Digital Technologies as a Catalyst for Change towards Integrated Care Delivery: Hype or Reality?

Digital Technologies as a Catalyst for Change towards Integrated Care Delivery: Hype or Reality?

Lutz Kubitschke (empirica, Bonn, Germany), Ingo Meyer (empirica, Bonn, Germany), Sonja Müller (empirica, Bonn, Germany), Kira Stellato (University of Trieste, Trieste, Italy) and Andrea Di Lenarda (University of Trieste, Trieste, Italy)
Copyright: © 2016 |Pages: 19
DOI: 10.4018/IJRQEH.2016040102
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Abstract

The quest for more integrated care is not in itself new, but recent technology developments have nourished hopes that application of advanced digital solutions can make a major contribution to better joined-up care delivery, in particular to those suffering from chronic conditions. However, in contrast, with an enormous breadth of research activities, few instances of routine application of integrated eCare have yet emerged. This raises the question whether the concept of digitally-supported care delivery is indeed a present-day reality transforming traditionally separated care systems or just a hyped-up vision of what could be. Based on a review of recent evidence, including lessons learned from pilot implementations in different countries, the authors argue that the inherent properties of digital technologies do not by themselves lead to better-integrated care delivery. Rather, a reasonable implementation strategy needs to take account of the fact that desired end user support is not delivered by such technologies alone, but by socio-technical systems. An implementation approach that pays simultaneous attention to the stakeholders involved, to the particular working models of the different care actors, and to the technologies to be employed is shown to considerably increase the likelihood of achieving positive impacts on different levels, even if risks and uncertainty cannot be completely avoided.
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Introduction

The debate about integrated care is anything else but new. The call for better joined-up service delivery, particularly to those suffering from chronic conditions, traces back as far as into the 1950ies. Already 60 years ago, Burney (1954) argued that “Comprehensive programs, such as those directed to bring maximum benefit to persons with chronic diseases ..., require the coordination of the efforts of many individuals and agencies... The home care program clearly demonstrates the importance of the close integration of clinical, public health, and other services if the needs of chronic disease patients are to be met to a reasonable degree” (p.6). In the light of the recent debate on the future of long-term care within ageing societies, such a statement sounds remarkably modern (c.f. e.g. Leichsensring, Bilings & Nies, 2013; MacAdam, 2008). Perhaps most recently Rigby et al. (2014) have argued that “modern European society has created many services to help these citizens. But these services are split into organizational clusters such as Health, Social Care, Housing, and others, each in most settings separately organized, delivered and recorded by organizations and their staff who are separately funded, managed, and regulated. As a result, patients are surrounded by uncoordinated Islands of Excellence, when what is needed is Coordinated Care” (p.42). When it comes to the much-lauded paradigm shift towards person-centred and integrated care, it appears that the professional discourse has been turning in circles without much progress for more than half of a century (Stroetmann, 2013).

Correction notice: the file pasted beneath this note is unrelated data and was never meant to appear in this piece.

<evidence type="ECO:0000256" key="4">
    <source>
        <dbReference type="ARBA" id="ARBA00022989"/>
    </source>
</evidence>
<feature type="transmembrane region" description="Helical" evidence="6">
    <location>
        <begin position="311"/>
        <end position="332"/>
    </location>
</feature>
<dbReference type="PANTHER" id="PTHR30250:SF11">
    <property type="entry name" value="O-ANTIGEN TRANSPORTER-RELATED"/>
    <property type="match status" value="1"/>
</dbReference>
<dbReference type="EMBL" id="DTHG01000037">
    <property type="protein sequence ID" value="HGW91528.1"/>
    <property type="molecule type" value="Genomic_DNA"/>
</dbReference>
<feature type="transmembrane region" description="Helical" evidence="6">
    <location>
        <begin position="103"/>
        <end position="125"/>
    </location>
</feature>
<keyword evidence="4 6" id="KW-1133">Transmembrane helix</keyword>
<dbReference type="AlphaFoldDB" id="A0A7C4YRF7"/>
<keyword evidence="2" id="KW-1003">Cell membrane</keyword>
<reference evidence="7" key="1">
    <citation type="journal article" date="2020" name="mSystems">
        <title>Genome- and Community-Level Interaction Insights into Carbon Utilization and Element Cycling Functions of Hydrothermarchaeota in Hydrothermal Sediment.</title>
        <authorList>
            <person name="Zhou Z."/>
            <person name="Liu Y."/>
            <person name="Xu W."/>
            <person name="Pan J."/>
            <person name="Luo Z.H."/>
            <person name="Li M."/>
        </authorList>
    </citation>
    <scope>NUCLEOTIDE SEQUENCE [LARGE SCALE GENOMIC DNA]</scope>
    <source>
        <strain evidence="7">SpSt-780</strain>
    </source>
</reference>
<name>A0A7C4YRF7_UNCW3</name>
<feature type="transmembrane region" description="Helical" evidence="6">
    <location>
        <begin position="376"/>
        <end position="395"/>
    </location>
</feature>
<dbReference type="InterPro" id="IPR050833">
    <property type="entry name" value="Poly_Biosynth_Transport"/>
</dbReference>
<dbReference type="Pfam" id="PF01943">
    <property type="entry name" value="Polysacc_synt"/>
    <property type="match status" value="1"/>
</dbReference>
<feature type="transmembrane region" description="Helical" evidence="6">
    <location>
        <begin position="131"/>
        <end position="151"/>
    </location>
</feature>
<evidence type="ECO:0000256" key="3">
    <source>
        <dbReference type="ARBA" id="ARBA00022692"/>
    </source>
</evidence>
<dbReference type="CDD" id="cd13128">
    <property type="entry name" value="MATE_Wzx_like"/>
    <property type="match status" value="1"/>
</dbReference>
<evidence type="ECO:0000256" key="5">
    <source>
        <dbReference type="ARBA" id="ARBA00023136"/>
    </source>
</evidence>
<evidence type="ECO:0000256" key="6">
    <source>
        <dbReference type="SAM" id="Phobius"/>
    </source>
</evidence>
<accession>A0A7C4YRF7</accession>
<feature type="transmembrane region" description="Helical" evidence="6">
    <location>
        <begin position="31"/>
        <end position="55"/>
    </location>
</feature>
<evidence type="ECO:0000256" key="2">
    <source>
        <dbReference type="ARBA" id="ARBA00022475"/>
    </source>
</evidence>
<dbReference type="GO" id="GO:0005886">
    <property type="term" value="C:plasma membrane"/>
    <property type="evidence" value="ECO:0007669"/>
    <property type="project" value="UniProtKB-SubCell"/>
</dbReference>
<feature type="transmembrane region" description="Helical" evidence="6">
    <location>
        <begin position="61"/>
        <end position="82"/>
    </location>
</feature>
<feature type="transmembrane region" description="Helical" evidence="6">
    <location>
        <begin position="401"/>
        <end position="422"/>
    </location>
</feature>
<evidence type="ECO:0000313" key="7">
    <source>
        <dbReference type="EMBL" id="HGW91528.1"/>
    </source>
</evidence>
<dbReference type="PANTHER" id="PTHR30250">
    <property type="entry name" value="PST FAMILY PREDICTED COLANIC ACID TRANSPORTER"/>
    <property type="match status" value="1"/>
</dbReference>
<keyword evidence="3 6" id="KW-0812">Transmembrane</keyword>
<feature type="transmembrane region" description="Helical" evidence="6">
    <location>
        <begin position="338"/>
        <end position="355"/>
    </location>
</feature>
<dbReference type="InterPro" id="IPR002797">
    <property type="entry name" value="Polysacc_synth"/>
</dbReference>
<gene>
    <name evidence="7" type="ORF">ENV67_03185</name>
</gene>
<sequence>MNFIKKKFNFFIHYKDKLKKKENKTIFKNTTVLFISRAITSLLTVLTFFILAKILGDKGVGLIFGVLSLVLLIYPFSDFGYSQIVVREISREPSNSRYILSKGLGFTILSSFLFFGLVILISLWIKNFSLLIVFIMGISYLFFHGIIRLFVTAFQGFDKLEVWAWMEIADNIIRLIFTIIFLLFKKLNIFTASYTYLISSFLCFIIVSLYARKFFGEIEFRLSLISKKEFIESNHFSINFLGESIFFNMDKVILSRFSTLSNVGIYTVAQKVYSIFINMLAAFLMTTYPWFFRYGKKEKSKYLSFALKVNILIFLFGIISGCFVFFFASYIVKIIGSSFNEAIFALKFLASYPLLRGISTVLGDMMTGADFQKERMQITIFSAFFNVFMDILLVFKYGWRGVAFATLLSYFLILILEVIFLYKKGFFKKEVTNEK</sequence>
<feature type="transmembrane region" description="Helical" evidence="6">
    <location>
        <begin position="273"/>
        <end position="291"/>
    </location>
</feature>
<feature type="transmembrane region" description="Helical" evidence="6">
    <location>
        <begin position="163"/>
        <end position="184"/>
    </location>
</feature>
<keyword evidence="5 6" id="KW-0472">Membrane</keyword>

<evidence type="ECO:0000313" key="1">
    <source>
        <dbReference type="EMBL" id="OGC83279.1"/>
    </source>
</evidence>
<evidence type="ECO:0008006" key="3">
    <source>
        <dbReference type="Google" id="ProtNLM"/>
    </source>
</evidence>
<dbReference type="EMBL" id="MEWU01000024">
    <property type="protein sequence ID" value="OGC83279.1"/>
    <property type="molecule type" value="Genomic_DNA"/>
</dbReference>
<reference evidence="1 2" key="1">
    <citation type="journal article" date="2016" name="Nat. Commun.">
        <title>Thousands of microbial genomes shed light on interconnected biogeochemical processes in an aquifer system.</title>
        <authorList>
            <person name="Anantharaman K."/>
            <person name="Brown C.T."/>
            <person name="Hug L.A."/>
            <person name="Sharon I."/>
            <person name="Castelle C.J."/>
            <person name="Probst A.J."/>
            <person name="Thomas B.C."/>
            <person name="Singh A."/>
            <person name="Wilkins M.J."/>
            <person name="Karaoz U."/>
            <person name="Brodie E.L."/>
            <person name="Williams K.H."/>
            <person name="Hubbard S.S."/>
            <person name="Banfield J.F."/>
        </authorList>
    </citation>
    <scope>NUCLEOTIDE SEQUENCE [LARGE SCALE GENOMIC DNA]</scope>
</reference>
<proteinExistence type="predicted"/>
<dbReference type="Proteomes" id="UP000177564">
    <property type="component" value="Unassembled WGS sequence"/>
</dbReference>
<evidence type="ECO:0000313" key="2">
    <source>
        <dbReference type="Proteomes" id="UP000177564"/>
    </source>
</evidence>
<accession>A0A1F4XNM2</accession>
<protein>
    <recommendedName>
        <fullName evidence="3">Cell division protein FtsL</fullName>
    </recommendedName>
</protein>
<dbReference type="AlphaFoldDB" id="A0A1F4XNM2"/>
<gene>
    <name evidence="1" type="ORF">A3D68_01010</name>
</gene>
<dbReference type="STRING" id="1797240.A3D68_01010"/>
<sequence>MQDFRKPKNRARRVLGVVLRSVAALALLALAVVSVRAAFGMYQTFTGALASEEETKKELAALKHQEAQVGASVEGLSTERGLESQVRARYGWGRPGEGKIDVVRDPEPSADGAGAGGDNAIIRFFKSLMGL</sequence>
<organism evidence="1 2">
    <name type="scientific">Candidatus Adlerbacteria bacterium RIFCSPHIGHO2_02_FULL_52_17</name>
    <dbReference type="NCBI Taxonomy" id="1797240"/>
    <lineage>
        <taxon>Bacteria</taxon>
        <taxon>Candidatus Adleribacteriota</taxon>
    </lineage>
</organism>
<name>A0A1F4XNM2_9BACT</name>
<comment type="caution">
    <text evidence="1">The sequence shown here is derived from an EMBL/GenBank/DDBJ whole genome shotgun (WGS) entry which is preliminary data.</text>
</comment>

At the same time, information and communication technology (ICT) has frequently been ascribed the role of a key lever for integrated care (Nolte & McKee, 2008). Through its inherent functionalities ICT generally provides potentials for facilitating the transfer of information, eliminating redundant paperwork and monitoring of progress. Beyond this, telehealth and telecare solutions enabled closer and personalized management of chronic conditions and related personal risks. Against this background, the promotion of ICT-based solutions for long-term care has been regarded as a catalyst for the needs-driven seamless integration of typically separated care processes (Kubitschke & Cullen, 2005). From a health policy perspective, ICT has tended to be seen as presenting an opportunity for a ‘win-win-win’ outcome, whereby needs of care recipients are met in a high-quality manner, the costs of providing care and support are maintained at manageable levels for society, and new market opportunities open up for ICT-based products and services. For more than a decade, national governments and the European Commission have invested considerable amounts of financial resources into experimentation with ICT solutions for health and social care (Kubitschke & Cullen, 2010). However, wider mainstreaming of integrated e-Care solutions into day-to-day practice has yet to occur. Kubitschke & Cullen (2010) have for instance argued that “overall, there seems little indication that the traditional demarcation lines between health and social care have so far been overcome when it comes to implementation of ICT-based services to support independent living and homecare for older people. Whilst quite a number of RTD, pilots and trials take a more integrated, holistic approach, in reality, the majority of mainstreamed services tend to focus on one or other dimension and to be firmly located within one or other of either the social care or health care domains” (p.14).

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